Red Hat Bugzilla – Full Text Bug Listing
|Summary:||Anaconda installer does not recognize Intel SSD drive|
|Product:||[Fedora] Fedora||Reporter:||Bryan Christ <bryan.christ>|
|Component:||anaconda||Assignee:||Hans de Goede <hdegoede>|
|Status:||CLOSED DUPLICATE||QA Contact:||Fedora Extras Quality Assurance <extras-qa>|
|Fixed In Version:||Doc Type:||Bug Fix|
|Doc Text:||Story Points:||---|
|Last Closed:||2009-08-10 05:26:31 EDT||Type:||---|
|oVirt Team:||---||RHEL 7.3 requirements from Atomic Host:|
Description Bryan Christ 2009-05-20 16:20:01 EDT
Description of problem: Boot to Fedora 11 preview with an Intel SSD drive as the primary disk. Even thought the driver is enumerated as /dev/sda and can be manually partitioned, Anaconda does not see this as an available device for installation. This was not a problem on F10. Version-Release number of selected component (if applicable): How reproducible: 100% Steps to Reproduce: 1. 2. 3. Actual results: Expected results: Additional info:
Comment 1 Chris Lumens 2009-05-20 16:41:39 EDT
Please attach /tmp/storage.log and /tmp/anaconda.log to this bug report. Thanks.
Comment 4 Chris Lumens 2009-05-21 10:19:25 EDT
What do you mean by "does not see this as an available device for installation"? Can you describe the error message or failure case you're getting?
Comment 5 Bryan Christ 2009-05-21 10:43:47 EDT
During the "partition wizard, device sda is nowhere to be found. I can see my two other physical devices (SATA harddrives sdb and sdc) and I can also see md0 (which is comprised of sdb1 and sdc1). The physical device sda is not present anywhere in the GUI. If I switch over to a tty, I can access the drive with fdisk and other tools without problem. If there is a way to send a screenshot I will be glad to do that.
Comment 6 Bryan Christ 2009-05-27 14:55:45 EDT
Chris, Any update?
Comment 7 Chris Lumens 2009-05-28 15:39:27 EDT
My guess is that because your sda device is detected as a dmraid member (according to storage.log - grep for "sda") and we are therefore throwing it out. Do you know if this device used to be a part of a dmraid setup? If so, you may need to wipe the metadata from it, or make sure dmraid is disabled in your BIOS. Hans would probably know better.
Comment 8 Bryan Christ 2009-05-28 15:45:11 EDT
The drive should not have any metadata on it since I dd over the first several GB of the drive. Also, my BIOS is set to AHCI and not fake-raid.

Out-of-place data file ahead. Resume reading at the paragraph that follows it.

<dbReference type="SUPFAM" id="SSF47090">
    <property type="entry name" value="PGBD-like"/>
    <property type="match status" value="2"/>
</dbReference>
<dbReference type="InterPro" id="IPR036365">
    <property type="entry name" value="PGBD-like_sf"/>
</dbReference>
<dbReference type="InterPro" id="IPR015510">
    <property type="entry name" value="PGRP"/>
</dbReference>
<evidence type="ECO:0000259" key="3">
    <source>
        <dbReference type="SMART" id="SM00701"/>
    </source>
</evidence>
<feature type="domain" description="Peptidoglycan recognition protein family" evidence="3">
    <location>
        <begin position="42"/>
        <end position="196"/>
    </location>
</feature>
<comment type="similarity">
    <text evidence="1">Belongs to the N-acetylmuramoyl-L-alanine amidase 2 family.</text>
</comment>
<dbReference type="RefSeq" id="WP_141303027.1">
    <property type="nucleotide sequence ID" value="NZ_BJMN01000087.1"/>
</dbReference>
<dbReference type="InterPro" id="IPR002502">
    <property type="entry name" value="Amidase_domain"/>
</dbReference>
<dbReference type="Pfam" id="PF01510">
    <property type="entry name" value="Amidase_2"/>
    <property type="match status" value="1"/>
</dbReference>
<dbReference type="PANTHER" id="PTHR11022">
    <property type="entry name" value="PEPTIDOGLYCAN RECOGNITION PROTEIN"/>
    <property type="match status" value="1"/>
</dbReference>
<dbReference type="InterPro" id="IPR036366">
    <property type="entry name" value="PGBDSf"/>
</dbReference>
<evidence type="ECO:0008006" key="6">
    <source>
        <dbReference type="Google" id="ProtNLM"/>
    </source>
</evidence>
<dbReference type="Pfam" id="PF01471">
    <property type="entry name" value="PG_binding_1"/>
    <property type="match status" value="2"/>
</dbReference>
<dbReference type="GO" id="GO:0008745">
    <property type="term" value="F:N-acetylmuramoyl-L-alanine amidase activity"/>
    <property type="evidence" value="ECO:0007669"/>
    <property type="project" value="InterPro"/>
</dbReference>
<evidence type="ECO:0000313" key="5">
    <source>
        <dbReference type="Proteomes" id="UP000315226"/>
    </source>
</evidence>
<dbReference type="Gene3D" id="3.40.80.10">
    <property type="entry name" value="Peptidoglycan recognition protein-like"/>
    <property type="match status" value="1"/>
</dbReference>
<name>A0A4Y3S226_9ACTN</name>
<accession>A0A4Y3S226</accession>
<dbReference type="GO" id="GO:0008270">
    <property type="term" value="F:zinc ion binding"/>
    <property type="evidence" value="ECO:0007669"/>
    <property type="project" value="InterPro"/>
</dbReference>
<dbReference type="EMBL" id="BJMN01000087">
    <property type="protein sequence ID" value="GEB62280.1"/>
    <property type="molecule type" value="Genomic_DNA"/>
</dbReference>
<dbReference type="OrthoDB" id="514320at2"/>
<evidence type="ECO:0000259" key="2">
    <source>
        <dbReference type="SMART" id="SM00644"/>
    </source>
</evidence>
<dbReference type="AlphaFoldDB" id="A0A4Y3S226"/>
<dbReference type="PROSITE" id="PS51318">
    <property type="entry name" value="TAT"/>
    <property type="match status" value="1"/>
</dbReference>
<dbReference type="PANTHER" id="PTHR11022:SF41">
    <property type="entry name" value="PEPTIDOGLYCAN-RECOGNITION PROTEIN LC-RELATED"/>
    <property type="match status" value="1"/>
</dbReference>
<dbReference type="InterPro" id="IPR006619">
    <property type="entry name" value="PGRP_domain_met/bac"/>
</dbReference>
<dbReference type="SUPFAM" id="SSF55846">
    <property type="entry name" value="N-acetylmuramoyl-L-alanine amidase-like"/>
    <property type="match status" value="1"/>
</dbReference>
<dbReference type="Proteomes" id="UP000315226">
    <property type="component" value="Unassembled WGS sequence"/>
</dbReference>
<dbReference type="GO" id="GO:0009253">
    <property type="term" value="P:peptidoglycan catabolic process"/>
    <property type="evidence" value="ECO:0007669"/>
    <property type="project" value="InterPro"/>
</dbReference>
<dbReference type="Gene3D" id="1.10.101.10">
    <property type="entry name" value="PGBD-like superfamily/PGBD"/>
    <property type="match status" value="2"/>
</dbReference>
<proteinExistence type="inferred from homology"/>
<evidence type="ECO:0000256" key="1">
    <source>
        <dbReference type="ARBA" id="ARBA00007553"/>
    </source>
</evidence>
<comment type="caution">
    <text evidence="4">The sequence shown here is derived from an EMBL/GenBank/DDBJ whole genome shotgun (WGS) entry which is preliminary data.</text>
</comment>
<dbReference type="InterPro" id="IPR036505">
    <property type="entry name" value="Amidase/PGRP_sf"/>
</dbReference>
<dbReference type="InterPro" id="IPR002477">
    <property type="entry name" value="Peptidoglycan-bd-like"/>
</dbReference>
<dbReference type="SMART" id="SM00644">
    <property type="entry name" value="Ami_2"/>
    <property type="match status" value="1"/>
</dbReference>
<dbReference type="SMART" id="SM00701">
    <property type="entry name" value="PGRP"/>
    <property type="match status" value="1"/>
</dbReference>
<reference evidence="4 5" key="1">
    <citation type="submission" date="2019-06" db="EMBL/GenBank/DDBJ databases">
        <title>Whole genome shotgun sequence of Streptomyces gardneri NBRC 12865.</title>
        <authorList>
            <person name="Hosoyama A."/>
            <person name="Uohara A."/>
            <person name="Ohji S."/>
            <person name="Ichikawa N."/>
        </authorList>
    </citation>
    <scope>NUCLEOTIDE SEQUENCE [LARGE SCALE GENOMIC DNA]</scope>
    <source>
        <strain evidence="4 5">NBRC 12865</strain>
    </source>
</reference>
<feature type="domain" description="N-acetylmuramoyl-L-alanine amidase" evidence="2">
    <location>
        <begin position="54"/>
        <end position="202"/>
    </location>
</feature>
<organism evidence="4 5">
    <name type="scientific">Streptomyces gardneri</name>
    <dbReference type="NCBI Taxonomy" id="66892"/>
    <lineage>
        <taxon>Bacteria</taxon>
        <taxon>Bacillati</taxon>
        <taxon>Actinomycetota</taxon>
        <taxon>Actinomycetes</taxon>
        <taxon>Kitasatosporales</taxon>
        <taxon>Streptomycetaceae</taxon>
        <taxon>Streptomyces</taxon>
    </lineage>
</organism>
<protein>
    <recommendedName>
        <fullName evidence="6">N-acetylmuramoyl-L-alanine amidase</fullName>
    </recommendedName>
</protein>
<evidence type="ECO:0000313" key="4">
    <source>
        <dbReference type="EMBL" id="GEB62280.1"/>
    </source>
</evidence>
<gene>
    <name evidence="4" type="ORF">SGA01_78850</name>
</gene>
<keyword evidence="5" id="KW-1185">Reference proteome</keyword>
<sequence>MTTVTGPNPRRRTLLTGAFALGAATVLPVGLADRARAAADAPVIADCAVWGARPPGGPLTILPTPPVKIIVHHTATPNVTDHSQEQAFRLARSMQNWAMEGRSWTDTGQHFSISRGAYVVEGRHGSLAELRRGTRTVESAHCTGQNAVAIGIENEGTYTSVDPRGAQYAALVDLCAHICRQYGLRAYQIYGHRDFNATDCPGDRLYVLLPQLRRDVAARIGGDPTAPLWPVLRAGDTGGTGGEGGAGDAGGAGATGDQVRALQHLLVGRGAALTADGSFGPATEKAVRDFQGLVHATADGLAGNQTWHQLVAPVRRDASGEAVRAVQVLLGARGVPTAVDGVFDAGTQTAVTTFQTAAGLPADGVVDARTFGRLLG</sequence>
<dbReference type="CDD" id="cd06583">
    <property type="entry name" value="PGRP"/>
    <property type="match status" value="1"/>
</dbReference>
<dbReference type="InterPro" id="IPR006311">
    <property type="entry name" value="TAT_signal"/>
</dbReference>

Comment 9 Bug Zapper 2009-06-09 12:12:16 EDT
This bug appears to have been reported against 'rawhide' during the Fedora 11 development cycle. Changing version to '11'. More information and reason for this action is here: http://fedoraproject.org/wiki/BugZappers/HouseKeeping
Comment 10 Hans de Goede 2009-08-10 05:26:31 EDT
Hi, There has been a behavioural change between F-10 and F-11 where in F-10 drives which contain invalid / stale dmraid (BIOS RAID) metadata / which were part of an incomplete BIOS RAID set would be just seen as the raw disks, where as F-11 these drives are ignored. In F-10 in cases where dmraid was detected unwantedly (in case of a complete set, but being disabled in the BIOS for example), the BIOS RAID detection could be avoided with nodmraid. In F-11 this option currently does not work, this is bug 499733. Once 499733 is fixed you can workaround your issue using the nodmraid installer cmdline option. Note that a better solution would be to remove the unwanted BIOS RAID metadata from the disks, this can be done using "dmraid -x", be sure to make backups before doing this! "dmraid -x" should leave your data intact, but better safe then sorry. Also only do this if you really want your disks to not be part of a BIOS RAID set, if for example windows is currently using the disks as a BIOS RAID set you do not want to do this! *** This bug has been marked as a duplicate of bug 499733 ***